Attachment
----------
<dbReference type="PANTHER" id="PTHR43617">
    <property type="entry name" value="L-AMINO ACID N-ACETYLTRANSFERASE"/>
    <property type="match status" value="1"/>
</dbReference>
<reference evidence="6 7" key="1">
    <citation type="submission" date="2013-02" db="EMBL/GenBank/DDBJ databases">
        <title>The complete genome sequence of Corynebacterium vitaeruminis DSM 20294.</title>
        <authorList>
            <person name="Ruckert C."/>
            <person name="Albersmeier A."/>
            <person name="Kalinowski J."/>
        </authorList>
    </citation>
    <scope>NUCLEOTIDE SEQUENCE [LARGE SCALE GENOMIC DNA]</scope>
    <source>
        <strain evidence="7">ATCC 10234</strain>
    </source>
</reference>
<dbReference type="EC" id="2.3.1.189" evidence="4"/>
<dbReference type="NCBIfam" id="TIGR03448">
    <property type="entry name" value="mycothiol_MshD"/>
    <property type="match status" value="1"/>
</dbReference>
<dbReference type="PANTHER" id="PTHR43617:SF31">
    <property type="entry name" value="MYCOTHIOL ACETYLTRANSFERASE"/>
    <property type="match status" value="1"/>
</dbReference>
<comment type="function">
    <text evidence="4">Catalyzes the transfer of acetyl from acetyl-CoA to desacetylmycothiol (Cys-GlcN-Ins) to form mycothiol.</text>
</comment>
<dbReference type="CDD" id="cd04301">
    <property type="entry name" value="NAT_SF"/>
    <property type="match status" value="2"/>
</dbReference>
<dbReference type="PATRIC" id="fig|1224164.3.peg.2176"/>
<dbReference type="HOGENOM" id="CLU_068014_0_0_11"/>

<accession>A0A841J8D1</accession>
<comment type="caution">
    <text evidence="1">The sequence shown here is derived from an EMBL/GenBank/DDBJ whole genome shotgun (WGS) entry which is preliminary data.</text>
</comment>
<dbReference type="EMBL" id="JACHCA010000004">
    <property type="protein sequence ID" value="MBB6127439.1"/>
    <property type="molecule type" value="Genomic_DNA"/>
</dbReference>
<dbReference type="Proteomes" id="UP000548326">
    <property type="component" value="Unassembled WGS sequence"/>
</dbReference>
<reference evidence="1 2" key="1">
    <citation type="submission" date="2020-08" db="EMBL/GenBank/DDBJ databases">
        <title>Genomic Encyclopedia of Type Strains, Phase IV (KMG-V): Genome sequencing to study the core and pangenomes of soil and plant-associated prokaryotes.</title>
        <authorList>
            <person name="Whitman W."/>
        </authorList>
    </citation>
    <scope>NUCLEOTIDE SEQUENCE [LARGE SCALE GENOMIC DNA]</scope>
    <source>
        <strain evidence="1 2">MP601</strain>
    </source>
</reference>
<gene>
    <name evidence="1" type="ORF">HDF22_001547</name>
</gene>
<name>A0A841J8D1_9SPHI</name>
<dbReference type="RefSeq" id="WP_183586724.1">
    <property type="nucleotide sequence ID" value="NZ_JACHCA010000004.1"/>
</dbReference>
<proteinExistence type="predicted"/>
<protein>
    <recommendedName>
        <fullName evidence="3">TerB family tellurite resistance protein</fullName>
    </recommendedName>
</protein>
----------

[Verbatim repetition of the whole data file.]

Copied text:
<dbReference type="PANTHER" id="PTHR43617">
    <property type="entry name" value="L-AMINO ACID N-ACETYLTRANSFERASE"/>
    <property type="match status" value="1"/>
</dbReference>
<reference evidence="6 7" key="1">
    <citation type="submission" date="2013-02" db="EMBL/GenBank/DDBJ databases">
        <title>The complete genome sequence of Corynebacterium vitaeruminis DSM 20294.</title>
        <authorList>
            <person name="Ruckert C."/>
            <person name="Albersmeier A."/>
            <person name="Kalinowski J."/>
        </authorList>
    </citation>
    <scope>NUCLEOTIDE SEQUENCE [LARGE SCALE GENOMIC DNA]</scope>
    <source>
        <strain evidence="7">ATCC 10234</strain>
    </source>
</reference>
<dbReference type="EC" id="2.3.1.189" evidence="4"/>
<dbReference type="NCBIfam" id="TIGR03448">
    <property type="entry name" value="mycothiol_MshD"/>
    <property type="match status" value="1"/>
</dbReference>
<dbReference type="PANTHER" id="PTHR43617:SF31">
    <property type="entry name" value="MYCOTHIOL ACETYLTRANSFERASE"/>
    <property type="match status" value="1"/>
</dbReference>
<comment type="function">
    <text evidence="4">Catalyzes the transfer of acetyl from acetyl-CoA to desacetylmycothiol (Cys-GlcN-Ins) to form mycothiol.</text>
</comment>
<dbReference type="CDD" id="cd04301">
    <property type="entry name" value="NAT_SF"/>
    <property type="match status" value="2"/>
</dbReference>
<dbReference type="PATRIC" id="fig|1224164.3.peg.2176"/>
<dbReference type="HOGENOM" id="CLU_068014_0_0_11"/>

<accession>A0A841J8D1</accession>
<comment type="caution">
    <text evidence="1">The sequence shown here is derived from an EMBL/GenBank/DDBJ whole genome shotgun (WGS) entry which is preliminary data.</text>
</comment>
<dbReference type="EMBL" id="JACHCA010000004">
    <property type="protein sequence ID" value="MBB6127439.1"/>
    <property type="molecule type" value="Genomic_DNA"/>
</dbReference>
<dbReference type="Proteomes" id="UP000548326">
    <property type="component" value="Unassembled WGS sequence"/>
</dbReference>
<reference evidence="1 2" key="1">
    <citation type="submission" date="2020-08" db="EMBL/GenBank/DDBJ databases">
        <title>Genomic Encyclopedia of Type Strains, Phase IV (KMG-V): Genome sequencing to study the core and pangenomes of soil and plant-associated prokaryotes.</title>
        <authorList>
            <person name="Whitman W."/>
        </authorList>
    </citation>
    <scope>NUCLEOTIDE SEQUENCE [LARGE SCALE GENOMIC DNA]</scope>
    <source>
        <strain evidence="1 2">MP601</strain>
    </source>
</reference>
<gene>
    <name evidence="1" type="ORF">HDF22_001547</name>
</gene>
<name>A0A841J8D1_9SPHI</name>
<dbReference type="RefSeq" id="WP_183586724.1">
    <property type="nucleotide sequence ID" value="NZ_JACHCA010000004.1"/>
</dbReference>
<proteinExistence type="predicted"/>
<protein>
    <recommendedName>
        <fullName evidence="3">TerB family tellurite resistance protein</fullName>
    </recommendedName>
</protein>